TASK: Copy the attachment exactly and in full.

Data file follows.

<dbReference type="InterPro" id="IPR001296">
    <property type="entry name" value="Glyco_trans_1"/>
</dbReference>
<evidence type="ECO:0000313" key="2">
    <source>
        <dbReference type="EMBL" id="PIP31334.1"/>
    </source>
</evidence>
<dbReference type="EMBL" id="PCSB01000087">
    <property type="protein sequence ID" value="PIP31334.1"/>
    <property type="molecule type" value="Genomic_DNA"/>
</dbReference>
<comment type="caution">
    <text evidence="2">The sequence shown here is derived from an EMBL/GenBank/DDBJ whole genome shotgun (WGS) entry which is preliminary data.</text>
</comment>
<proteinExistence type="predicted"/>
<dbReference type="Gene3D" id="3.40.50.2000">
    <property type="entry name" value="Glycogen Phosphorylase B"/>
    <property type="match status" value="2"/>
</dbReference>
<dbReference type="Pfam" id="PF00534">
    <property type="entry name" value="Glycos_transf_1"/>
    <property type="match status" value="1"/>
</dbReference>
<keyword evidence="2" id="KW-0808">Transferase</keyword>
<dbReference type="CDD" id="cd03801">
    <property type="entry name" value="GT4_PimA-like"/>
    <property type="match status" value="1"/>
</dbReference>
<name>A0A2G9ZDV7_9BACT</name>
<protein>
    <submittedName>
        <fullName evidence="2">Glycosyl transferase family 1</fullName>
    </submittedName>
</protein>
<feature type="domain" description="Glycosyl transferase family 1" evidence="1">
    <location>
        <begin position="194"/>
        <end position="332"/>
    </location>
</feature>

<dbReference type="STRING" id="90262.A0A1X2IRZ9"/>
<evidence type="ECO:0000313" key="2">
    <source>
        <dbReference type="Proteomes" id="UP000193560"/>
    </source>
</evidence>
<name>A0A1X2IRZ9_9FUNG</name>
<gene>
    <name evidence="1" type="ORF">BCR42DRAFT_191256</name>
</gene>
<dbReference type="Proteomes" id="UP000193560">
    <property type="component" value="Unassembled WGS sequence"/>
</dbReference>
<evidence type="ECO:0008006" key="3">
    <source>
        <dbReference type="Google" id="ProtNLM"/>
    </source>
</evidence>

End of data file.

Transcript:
<dbReference type="InterPro" id="IPR001296">
    <property type="entry name" value="Glyco_trans_1"/>
</dbReference>
<evidence type="ECO:0000313" key="2">
    <source>
        <dbReference type="EMBL" id="PIP31334.1"/>
    </source>
</evidence>
<dbReference type="EMBL" id="PCSB01000087">
    <property type="protein sequence ID" value="PIP31334.1"/>
    <property type="molecule type" value="Genomic_DNA"/>
</dbReference>
<comment type="caution">
    <text evidence="2">The sequence shown here is derived from an EMBL/GenBank/DDBJ whole genome shotgun (WGS) entry which is preliminary data.</text>
</comment>
<proteinExistence type="predicted"/>
<dbReference type="Gene3D" id="3.40.50.2000">
    <property type="entry name" value="Glycogen Phosphorylase B"/>
    <property type="match status" value="2"/>
</dbReference>
<dbReference type="Pfam" id="PF00534">
    <property type="entry name" value="Glycos_transf_1"/>
    <property type="match status" value="1"/>
</dbReference>
<keyword evidence="2" id="KW-0808">Transferase</keyword>
<dbReference type="CDD" id="cd03801">
    <property type="entry name" value="GT4_PimA-like"/>
    <property type="match status" value="1"/>
</dbReference>
<name>A0A2G9ZDV7_9BACT</name>
<protein>
    <submittedName>
        <fullName evidence="2">Glycosyl transferase family 1</fullName>
    </submittedName>
</protein>
<feature type="domain" description="Glycosyl transferase family 1" evidence="1">
    <location>
        <begin position="194"/>
        <end position="332"/>
    </location>
</feature>

<dbReference type="STRING" id="90262.A0A1X2IRZ9"/>
<evidence type="ECO:0000313" key="2">
    <source>
        <dbReference type="Proteomes" id="UP000193560"/>
    </source>
</evidence>
<name>A0A1X2IRZ9_9FUNG</name>
<gene>
    <name evidence="1" type="ORF">BCR42DRAFT_191256</name>
</gene>
<dbReference type="Proteomes" id="UP000193560">
    <property type="component" value="Unassembled WGS sequence"/>
</dbReference>
<evidence type="ECO:0008006" key="3">
    <source>
        <dbReference type="Google" id="ProtNLM"/>
    </source>
</evidence>